Equine med report


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Equine med report

  1. 1. OPHTHALMIC DISEASES/DISORDER OF HORSE VM175 disease/ disorder Other name Brief description Epide miolo gy Pathogenesis Clinical signs Lesions Diagnosis Differe ntial diagno sis Treatment Control/p revention Entropion -turning in of the edges of the eyelid so that the eyelashes rub against the eye surface -The turning in of eyelashes or facial hairs causes discomfort and irritation of the conjunctiva and cornea. Extremely long lashes can cause scarring, abnormal coloring, and possibly the formation of slow-healing sores or ulcers on the cornea. -Blepharo- spasm -Lacrimation -Photophobia -Scarring -abnormal coloring -Physical exam -surgery (Eversion of affected eyelids through placing sutures at the lid margin to roll out the offending eyelid margin -It is congenital ,cannot be prevented Laceration of the eyelid -rips or tears in the eyelid. Common in horses Eyelid laceration is often common in horses. If eyelid defects are not closed or handled improperly, complications are as conjunctivitis , corneal abrasions, exposure keratits. -Laceration of the eyelids -Physical exam -clean the wound and use stitches to repair it so that minimal scarring occurs.
  2. 2. Bacterial Blepharitis -Diffuse eyelid swelling that is warm and painful on palpation Fever -Inflammation of the eyelids can -result from the spreading of a generalized inflammation of the skin, local glandular infections, or irritants ,Infection with certain fungi or bacteria. -sudden onset edema -hyperemia of lids with pruritus -thickening and fibrosis of the lids loss of hair -Edema -loss of hair -thickening and fibrosis of the lids -Base on history -clinical sign -allergen testing. -Orbital celluliti s - Eyelid trauma -Meibo mianitis . -Warm compress -antibiotic therapy(penicillin, ceftiofur, ampicillin, for 4-7 days ) and analgesic (phynylbutazone) Absence of nasal tear duct opening -congenital absence of the opening of the nasal tear duct at the lower end in the nose -This is a most common developmental anomaly in the equine nasolacrimal system causing further complications if not corrected. -watering eyes and longterm - conjunctivitis in foals. -persistent epiphora -Ocular pain -clinical sign -fluoresce in dye -surgically opening the blocked passage and keeping it open by inserting a tube during healing. No prevention Dacryocyst itis -inflammation of the lacrimal sac and nasolacrimal duct. -Infections of the nasolacrimal duct occasionally occurs in horses. Foreign bodies chronic obstruction of the duct, or infection by opportunistic microorganisms causes dacryocystitis. ocular discharge, reflux exudation, hyperemia. -Dacryocy storrhino graphy. - conjucti vitis -Daily lavage of duct - topical antibiotic therapy -Tubing (polyethylene or silicon) suture temporarily catheterized in the duct. Dry eye - Keratoc onjunct ivitis sicca -Dry eye syndro me -an eye disease caused by eye dryness, which, in turn, is caused by either decreased tear prod uction or increased tear film evaporation. -dry eyes can lead to tiny abrasions on the surface of the eyes. In advanced cases, the epithelium undergoes pathologic changes, namely squamous metaplasia and loss ofgoblet cells. Etiology can be congenital drug related –squinting - mucoid discharge -nonhealing ulcers -dry appearance -dull cornea with vascularization -Sore and scarring of the cornea -clinical signs -Rose Bengal stain - schirmer tear test -Antibiotics (Topical 2% cyclosporine or 0.o3% tacrolimus ) -Surgical therapy for KCS: –1. Nictitans flap - to protect cornea when ulcerated –2. Conjunctival flap - Deep corneal ulcers,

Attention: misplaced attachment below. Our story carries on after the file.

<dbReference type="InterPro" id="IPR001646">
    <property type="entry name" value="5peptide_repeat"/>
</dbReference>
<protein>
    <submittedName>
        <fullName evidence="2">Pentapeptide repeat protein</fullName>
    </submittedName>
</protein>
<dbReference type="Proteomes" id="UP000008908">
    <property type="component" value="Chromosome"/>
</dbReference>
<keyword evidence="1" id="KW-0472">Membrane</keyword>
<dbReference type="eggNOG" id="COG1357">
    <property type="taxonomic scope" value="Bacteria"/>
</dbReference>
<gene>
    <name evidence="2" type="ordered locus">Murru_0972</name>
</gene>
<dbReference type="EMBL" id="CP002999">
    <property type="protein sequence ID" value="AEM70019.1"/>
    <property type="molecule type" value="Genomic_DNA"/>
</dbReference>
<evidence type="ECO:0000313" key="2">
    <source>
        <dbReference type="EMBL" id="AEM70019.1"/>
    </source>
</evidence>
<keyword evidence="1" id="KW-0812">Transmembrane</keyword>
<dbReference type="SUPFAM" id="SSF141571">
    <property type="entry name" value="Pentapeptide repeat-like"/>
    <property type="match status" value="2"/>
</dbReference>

3. 3. or systemic diseases pigmentation of cornea to provide corrective tissue and blood vessels. –3. Parotid duct transposition Conjunctiv itis Pink eye -Inflammation of the conjunctiva -Pink eye can be cause by physical trauma, bacterial(mycoplasma), viral(herpes) that causes inflammation of the conjunctiva that can lead to blindness if not treated early. –hyperemia -chemosis -Serous discharge -follicular hyperplasi -mild ocular disconfort -Conjuctival scrapings and culture - Schir mer tear test -biopsy. -kerato conjunc tivitis -antibiotic ointment 2-3x a day and anti- inflammation -Good sanitation practices and good manageme nt Corneal ulcers -A corneal ulcer occurs when the corneal epithelium is disrupted to the extent that corneal stroma is exposed. A shallow ulcer involves just disruption of epithelial cells, while a deep ulcer would involve significant loss of stroma as well. Extremely deep ulcers can entirely remove corneal epithelium and corneal stroma, exposingDescemet’s Membrane -Many equine corneal ulcers occur as a result of injury to the eye, with inflammation of the cornea. Corneal ulcers may be complicated by a fungal invasion; this is termed equine ulcerative keratomycosis. The fungus, which is normally present in the conjunctiva, multiplies rapidly after injury to the cornea and causes inflammation and ulcers. -Blepharo spasm (a closed eyelid) -Photophobia (avoiding light) -Increased Lacrimation -Miosis -corneal ulcers -Ophthal mic exami nation -fluoros cein dye -Systemic anti- inflammatory and painkiller Flunixin (Finadyne) -Topical Antibiotic -Conjunctival flap surgery -Amniotic Membrane Transplants -Penetrating Keratoplasty -Lamellar Keratoplasty